The Guardian

The Guardian view on Ebola in the DRC: help needed – and dialogue too | Editorial

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The second largest outbreak of the disease has already sickened thousands. WHO’s declaration of an emergency of international concern should prompt more and better supportAre we able to learn the right lessons when disaster strikes? Five years ago, a devastating outbreak of Ebola in west Africa claimed more than 11,000 lives, and sparked an international panic as it reached the US and Europe. The experience led to the vaccine and experimental treatments now being used in the Democratic Republic of Congo. But this outbreak has become the second most deadly despite efforts to combat it over the last year. More than 1,600 people in the north-east of the country have died. Now, with the virus flaring up again in places where it had been contained, reaching the major city of Goma on the border with Rwanda, and spreading over 500km, with cases identified in Uganda, the World Health Organization has declared it an emergency of international concern.This is a very different challenge from 2014’s. It is not only a public health but a humanitarian crisis, taking place in a conflict zone, with widespread malnutrition, a struggling health system, and deep suspicion hampering efforts to control the disease: this year has seen 174 attacks on health workers fighting the outbreak. The fear and distrust of outsiders has been compounded by Ebola’s high fatality rates. Vaccines cannot protect those who have already contracted the disease, and though people are more likely to survive with proper treatment, many delay because they do not trust those offering help: by the time they are finally seen, it is far harder to help them. Those around them may wrongly conclude that vaccines or health workers are the problem and not the cure. They see more international groups at work, and more deaths. Continue reading…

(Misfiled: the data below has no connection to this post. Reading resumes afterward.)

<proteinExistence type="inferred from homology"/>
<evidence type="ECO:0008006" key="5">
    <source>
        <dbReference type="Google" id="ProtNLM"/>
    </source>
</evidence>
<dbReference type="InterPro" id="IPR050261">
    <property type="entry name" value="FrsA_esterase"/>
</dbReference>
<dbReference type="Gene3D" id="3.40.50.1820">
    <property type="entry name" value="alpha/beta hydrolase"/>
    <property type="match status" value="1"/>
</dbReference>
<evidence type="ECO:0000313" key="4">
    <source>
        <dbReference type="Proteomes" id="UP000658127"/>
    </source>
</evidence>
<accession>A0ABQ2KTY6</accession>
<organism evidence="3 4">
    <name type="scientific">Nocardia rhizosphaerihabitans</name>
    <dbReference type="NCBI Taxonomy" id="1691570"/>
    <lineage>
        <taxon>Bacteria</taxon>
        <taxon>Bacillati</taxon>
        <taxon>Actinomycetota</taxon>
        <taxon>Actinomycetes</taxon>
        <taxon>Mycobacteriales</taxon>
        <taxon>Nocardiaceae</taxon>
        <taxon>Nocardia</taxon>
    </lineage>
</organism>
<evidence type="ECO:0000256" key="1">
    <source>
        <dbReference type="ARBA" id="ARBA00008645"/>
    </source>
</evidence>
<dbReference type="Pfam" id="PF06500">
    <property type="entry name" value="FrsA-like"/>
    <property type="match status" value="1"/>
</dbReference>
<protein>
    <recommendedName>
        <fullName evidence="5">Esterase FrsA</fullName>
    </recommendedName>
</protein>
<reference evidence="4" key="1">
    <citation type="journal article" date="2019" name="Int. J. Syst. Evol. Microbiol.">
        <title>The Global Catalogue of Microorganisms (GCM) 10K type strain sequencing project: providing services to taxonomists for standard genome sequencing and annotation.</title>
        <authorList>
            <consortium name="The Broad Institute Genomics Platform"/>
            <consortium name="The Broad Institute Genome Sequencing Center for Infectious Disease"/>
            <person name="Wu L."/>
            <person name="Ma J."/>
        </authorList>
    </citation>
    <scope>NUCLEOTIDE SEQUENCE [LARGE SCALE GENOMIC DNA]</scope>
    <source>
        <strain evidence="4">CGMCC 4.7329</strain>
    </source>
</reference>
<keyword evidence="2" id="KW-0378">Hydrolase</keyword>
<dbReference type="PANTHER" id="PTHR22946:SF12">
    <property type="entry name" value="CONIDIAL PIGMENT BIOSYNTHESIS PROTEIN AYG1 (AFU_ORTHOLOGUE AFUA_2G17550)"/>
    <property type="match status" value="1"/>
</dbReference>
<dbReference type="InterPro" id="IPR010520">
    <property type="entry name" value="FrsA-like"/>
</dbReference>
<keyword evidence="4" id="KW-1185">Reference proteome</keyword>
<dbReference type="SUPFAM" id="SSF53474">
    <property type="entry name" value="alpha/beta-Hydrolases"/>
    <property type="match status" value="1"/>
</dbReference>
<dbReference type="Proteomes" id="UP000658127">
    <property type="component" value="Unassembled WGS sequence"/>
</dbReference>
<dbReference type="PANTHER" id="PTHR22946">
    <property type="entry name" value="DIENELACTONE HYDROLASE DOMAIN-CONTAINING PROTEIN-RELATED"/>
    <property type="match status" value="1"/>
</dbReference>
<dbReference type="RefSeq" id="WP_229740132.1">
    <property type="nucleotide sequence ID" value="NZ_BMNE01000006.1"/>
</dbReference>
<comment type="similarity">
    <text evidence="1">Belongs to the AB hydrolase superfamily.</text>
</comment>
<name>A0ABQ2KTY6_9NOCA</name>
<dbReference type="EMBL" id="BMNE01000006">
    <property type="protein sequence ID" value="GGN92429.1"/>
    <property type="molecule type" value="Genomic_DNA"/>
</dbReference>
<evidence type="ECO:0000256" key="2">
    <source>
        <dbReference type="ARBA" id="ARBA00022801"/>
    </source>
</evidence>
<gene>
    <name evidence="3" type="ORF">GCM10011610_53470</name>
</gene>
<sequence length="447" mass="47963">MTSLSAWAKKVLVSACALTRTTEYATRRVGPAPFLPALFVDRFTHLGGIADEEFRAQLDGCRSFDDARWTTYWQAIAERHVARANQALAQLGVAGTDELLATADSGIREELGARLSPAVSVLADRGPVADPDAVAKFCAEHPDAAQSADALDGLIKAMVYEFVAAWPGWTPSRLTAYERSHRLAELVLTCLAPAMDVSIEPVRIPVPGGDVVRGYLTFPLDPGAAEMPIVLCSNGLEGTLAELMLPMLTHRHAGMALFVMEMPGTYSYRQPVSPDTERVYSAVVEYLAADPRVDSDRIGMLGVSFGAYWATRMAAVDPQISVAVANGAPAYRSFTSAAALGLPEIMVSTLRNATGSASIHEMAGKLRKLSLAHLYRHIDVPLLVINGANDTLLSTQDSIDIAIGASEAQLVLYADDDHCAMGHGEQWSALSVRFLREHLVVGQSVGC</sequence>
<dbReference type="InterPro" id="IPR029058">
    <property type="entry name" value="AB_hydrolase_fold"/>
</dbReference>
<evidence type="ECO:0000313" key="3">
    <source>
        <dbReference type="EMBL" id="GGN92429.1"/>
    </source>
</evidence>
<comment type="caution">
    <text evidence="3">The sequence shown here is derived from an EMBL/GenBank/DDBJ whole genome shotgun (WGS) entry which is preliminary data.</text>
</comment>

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Publish date : 2019-07-18 17:27:22

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